Taking action to control your risk factors can help prevent or delay a stroke. If you’ve already had a stroke, these actions can help prevent another one.
- Don’t smoke. If you smoke or use tobacco, quit. Smoking can damage and tighten blood vessels and raise your risk of stroke. Talk with your doctor about programs and products that can help you quit. Also, try to avoid secondhand smoke. Secondhand smoke also can damage the blood vessels.
- Make healthy eating choices. A healthy diet includes a variety of fruits, vegetables, and whole grains. It also includes lean meats, poultry, fish, beans, and fat-free or low-fat milk or milk products. A healthy diet is low in saturated fat, trans fat, cholesterol, sodium (salt), and added sugars.
- Maintain a healthy weight. If you're overweight or obese, work with your doctor to create a reasonable weight-loss plan. Controlling your weight helps you control stroke risk factors.
- Be as physically active as you can. Physical activity can improve your fitness level and your health. Talk with your doctor about what types and amounts of activity are safe for you.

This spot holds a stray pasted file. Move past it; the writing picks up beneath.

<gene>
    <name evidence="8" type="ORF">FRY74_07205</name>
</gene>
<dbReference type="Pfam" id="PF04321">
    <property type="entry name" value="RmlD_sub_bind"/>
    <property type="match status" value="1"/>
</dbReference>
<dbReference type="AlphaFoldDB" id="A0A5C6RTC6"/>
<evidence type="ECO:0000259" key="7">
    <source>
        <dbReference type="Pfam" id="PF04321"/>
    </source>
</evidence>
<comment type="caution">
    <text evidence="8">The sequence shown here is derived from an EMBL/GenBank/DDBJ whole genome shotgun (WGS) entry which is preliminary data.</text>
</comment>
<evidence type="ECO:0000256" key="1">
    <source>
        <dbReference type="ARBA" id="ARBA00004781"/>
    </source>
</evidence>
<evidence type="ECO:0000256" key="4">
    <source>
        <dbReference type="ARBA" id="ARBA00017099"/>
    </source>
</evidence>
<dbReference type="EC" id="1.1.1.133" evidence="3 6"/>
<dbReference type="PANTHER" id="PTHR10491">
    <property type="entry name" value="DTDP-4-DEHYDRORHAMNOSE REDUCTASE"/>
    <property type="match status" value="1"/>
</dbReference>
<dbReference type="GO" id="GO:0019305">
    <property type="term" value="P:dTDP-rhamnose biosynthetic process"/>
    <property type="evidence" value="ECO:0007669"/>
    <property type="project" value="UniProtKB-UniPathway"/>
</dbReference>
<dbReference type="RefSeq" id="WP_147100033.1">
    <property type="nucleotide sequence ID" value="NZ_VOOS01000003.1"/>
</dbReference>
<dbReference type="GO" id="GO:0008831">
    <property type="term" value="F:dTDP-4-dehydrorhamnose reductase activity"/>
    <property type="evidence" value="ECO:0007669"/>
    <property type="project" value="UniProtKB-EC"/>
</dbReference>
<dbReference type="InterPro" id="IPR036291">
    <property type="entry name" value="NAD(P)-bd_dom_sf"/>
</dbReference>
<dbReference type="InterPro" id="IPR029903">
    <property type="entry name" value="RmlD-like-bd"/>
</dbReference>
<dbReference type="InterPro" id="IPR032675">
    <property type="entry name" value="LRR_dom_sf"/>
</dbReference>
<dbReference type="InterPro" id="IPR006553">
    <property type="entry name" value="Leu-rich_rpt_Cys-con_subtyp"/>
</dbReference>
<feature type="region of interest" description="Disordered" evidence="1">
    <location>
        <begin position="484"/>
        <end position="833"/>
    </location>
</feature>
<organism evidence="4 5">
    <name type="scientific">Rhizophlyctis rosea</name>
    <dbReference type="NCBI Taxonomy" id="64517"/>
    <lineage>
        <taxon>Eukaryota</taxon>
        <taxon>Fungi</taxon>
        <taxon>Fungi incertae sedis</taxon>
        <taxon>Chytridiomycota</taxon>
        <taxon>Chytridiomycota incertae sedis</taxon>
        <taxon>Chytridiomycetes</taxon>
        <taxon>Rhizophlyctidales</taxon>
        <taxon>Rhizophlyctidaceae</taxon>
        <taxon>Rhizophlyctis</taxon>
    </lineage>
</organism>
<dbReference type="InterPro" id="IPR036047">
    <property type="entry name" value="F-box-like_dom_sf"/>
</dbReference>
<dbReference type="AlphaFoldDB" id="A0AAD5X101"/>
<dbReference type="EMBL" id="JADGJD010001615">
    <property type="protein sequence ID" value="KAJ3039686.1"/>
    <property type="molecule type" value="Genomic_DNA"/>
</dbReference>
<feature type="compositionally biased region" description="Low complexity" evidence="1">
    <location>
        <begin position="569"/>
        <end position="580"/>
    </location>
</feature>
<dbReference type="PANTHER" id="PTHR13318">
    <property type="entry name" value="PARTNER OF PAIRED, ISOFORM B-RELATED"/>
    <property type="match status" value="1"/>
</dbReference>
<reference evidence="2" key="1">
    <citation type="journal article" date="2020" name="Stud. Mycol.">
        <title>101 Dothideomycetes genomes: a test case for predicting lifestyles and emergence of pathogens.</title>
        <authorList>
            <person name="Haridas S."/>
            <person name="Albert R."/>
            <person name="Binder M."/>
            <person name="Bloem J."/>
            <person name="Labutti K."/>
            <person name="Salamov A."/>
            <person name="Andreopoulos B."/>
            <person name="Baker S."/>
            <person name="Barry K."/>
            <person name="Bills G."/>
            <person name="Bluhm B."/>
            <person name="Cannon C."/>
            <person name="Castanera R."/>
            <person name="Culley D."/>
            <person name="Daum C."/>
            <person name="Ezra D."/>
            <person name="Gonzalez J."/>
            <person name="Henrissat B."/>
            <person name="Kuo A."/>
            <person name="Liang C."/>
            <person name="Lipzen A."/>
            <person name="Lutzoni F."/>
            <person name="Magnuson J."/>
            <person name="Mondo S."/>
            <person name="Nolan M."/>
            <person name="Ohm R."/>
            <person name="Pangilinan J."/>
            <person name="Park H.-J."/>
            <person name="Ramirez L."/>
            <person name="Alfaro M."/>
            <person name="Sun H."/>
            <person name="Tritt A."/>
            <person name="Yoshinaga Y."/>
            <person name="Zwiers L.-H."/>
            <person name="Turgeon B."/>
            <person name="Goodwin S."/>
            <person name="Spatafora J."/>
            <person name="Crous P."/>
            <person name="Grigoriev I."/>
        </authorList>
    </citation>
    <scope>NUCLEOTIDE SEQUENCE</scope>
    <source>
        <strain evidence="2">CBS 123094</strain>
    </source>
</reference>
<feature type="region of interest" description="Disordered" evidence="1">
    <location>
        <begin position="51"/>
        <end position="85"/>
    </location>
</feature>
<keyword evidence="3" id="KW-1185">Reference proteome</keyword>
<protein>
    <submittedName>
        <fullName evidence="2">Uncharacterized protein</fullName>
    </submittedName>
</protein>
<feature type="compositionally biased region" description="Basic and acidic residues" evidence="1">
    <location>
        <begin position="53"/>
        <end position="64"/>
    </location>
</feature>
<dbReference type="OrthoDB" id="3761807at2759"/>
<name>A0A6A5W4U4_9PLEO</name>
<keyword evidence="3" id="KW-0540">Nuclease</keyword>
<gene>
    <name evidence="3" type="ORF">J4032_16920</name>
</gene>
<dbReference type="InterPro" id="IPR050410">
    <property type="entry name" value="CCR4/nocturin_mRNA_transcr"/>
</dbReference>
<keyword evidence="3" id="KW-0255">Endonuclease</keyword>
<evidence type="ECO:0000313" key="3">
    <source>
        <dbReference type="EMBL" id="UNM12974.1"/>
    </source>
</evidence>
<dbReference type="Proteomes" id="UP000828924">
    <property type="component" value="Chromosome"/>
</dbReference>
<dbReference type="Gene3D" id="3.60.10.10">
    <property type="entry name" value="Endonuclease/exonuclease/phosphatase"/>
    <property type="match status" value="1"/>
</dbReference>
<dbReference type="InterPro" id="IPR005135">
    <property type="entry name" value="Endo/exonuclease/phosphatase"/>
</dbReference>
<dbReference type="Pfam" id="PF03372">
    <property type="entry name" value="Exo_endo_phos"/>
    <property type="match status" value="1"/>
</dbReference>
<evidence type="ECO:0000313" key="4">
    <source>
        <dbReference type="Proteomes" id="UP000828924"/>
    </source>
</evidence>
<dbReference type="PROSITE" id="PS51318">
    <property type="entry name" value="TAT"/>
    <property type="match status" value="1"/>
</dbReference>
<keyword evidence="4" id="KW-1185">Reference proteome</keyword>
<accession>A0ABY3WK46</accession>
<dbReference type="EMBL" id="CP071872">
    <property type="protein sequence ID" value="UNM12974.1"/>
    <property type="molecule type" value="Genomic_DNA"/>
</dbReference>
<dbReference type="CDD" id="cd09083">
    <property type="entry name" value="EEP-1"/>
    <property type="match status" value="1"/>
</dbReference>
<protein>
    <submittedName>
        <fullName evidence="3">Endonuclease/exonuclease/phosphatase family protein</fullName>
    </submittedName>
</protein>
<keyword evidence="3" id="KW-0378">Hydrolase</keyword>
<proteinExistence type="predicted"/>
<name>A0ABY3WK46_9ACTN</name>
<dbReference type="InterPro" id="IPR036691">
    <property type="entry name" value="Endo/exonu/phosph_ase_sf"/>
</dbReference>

- Know your family history of stroke. If you or someone in your family has had a stroke, be sure to tell your doctor.
For more information about healthy lifestyle changes, go to “How Is a Stroke Treated?” If lifestyle changes are not enough, you also may need medicines to control your stroke risk factors. Take all of your medicines as your doctor prescribes.
If you’ve had a transient ischemic attack (TIA), don’t ignore it. It’s important for your doctor to find the cause of the TIA so you can take steps to prevent a stroke.